1 - 3 The Glory of the LORD
1 Now when Solomon had finished praying, fire came down from heaven and consumed the burnt offering and the sacrifices, and the glory of the LORD filled the house. 2 The priests could not enter into the house of the LORD because the glory of the LORD filled the LORD’s house. 3 All the sons of Israel, seeing the fire come down and the glory of the LORD upon the house, bowed down on the pavement with their faces to the ground, and they worshiped and gave praise to the LORD, [saying], “Truly He is good, truly His lovingkindness is everlasting.”
The coming down of the fire from heaven (verse 1) is an immediate and visible answer of the LORD to the prayer of Solomon. If we make room for God, He comes and fills the room.
God’s answer is related to the value of the sacrifice of the Lord Jesus, as we see it in “the burnt offering and the sacrifices”. These sacrifices are a picture of Christ in His life and His sacrifice on the cross (Heb 10:5-7) The fire that consumes the sacrifice is not lit by men, but comes from heaven. The fire shows that God has accepted the sacrifice, while the people can go free. A visible proof that God has accepted the sacrifice is that the glory of the LORD fills the house immediately after it.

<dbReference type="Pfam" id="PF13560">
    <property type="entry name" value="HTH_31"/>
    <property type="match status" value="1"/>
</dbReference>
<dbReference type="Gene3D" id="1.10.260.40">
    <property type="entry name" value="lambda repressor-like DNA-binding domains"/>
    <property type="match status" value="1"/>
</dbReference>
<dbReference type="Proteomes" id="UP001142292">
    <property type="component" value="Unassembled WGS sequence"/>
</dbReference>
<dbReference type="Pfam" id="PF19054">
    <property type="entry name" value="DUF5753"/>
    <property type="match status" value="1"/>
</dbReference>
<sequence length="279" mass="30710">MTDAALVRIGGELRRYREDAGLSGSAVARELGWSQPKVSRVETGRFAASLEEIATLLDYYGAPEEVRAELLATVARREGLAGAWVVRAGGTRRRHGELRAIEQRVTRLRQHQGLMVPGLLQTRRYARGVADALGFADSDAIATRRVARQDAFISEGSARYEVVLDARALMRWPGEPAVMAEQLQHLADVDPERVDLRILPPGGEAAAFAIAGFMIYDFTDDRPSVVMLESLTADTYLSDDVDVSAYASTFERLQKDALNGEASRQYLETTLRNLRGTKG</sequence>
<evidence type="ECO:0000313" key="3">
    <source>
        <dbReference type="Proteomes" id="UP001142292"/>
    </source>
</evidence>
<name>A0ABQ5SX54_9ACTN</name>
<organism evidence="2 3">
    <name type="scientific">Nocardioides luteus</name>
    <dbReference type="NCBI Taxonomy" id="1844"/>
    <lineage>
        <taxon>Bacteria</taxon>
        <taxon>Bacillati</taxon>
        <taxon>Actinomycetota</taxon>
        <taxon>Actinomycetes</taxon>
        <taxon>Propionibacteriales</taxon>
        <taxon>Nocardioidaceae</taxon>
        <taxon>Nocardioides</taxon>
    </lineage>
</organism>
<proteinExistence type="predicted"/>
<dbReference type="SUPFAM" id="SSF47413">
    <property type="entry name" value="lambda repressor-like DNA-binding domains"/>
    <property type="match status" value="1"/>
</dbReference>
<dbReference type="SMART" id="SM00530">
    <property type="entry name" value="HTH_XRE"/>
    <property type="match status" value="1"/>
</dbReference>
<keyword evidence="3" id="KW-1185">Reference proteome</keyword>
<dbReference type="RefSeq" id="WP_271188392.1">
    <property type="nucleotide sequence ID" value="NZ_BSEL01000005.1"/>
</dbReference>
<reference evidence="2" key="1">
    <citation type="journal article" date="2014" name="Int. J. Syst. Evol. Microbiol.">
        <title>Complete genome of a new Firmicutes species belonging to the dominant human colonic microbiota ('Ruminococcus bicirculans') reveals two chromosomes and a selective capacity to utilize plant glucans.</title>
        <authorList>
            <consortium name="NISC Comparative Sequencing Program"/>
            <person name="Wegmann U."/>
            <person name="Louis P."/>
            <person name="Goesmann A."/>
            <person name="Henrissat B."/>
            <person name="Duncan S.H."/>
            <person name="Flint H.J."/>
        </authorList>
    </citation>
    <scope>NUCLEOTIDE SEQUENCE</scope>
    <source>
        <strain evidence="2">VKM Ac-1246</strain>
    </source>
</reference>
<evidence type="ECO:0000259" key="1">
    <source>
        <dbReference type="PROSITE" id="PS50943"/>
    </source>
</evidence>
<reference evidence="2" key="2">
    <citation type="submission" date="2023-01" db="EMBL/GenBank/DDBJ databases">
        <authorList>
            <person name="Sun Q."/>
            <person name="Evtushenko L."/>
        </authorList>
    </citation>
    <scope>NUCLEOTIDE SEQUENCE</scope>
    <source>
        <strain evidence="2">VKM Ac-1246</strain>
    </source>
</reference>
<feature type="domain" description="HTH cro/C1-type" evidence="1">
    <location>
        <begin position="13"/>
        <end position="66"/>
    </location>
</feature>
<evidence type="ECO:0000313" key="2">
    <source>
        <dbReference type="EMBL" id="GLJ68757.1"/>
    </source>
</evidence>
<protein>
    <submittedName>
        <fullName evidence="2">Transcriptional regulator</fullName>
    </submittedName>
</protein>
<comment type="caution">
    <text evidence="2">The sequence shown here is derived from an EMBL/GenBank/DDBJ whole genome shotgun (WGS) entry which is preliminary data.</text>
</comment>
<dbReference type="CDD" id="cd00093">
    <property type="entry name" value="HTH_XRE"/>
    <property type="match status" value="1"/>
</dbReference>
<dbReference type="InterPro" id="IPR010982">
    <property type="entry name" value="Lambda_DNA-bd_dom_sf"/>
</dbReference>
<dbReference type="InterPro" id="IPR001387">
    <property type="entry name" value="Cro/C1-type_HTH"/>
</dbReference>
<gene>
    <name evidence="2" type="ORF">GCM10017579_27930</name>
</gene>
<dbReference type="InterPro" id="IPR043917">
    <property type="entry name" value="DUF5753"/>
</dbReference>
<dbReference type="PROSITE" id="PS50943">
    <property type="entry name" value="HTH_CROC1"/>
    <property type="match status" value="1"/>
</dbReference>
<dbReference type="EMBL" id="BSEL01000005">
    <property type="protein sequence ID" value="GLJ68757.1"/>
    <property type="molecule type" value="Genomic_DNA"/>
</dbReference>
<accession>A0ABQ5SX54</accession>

A house that is filled with the glory of God does not offer room to anything of man (verse 2). That the priests because of the glory of the LORD cannot enter the house of the LORD, shows in picture that in true worship the worshipper does not think of himself. He is not occupied with himself, there is no room for that, but only with the Lord Jesus. Where everything is about the glory and honor of God and His Christ, all worshippers fall down and praise God and Christ (verse 3).
The whole people, “all the sons of Israelites”, are a people of worshippers. Worship is expressed here in the great hymn of praise of the kingdom of peace: “Truly His lovingkindness is everlasting.” It recalls the beginning of the church. No one withdraws from the fellowship, no group separates to have fellowship apart from others. “They were all together in one place” (Acts 2:1b) and then the Holy Spirit is poured out Who will abide forever with and in the believers (Jn 14:16-17).